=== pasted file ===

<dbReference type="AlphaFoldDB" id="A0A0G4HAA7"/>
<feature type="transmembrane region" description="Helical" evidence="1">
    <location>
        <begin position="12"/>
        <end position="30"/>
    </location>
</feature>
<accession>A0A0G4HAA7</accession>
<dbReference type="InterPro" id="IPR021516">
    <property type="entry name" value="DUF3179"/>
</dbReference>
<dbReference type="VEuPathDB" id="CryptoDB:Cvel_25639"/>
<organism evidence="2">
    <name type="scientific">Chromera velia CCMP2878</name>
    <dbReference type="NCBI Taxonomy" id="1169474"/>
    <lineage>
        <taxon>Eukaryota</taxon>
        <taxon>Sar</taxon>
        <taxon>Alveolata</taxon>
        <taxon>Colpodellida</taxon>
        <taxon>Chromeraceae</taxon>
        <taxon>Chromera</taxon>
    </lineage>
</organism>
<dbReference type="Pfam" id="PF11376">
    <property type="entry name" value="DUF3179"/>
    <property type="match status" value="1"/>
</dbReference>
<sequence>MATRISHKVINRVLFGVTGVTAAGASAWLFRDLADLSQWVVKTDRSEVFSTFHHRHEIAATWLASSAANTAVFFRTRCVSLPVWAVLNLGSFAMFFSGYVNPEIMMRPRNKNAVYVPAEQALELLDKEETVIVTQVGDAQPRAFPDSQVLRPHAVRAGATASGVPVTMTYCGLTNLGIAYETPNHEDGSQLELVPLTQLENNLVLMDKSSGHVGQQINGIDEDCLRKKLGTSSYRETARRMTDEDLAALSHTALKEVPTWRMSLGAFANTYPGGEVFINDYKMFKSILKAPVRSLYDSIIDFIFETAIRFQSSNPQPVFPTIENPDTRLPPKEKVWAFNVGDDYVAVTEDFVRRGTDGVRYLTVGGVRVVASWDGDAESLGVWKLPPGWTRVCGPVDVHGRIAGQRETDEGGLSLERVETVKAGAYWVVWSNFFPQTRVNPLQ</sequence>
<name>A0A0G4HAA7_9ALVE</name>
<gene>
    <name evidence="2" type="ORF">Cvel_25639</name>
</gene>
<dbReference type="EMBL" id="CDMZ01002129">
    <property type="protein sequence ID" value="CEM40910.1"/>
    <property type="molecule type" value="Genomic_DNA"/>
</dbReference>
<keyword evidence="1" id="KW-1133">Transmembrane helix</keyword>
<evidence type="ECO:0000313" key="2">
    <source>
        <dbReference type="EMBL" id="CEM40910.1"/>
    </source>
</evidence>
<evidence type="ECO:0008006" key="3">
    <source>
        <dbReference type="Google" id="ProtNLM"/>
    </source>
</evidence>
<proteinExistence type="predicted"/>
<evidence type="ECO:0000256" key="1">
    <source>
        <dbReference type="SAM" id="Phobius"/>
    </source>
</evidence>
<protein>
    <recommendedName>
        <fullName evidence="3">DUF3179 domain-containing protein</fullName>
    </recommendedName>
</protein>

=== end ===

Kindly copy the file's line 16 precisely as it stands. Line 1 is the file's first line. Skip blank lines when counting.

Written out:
    <lineage>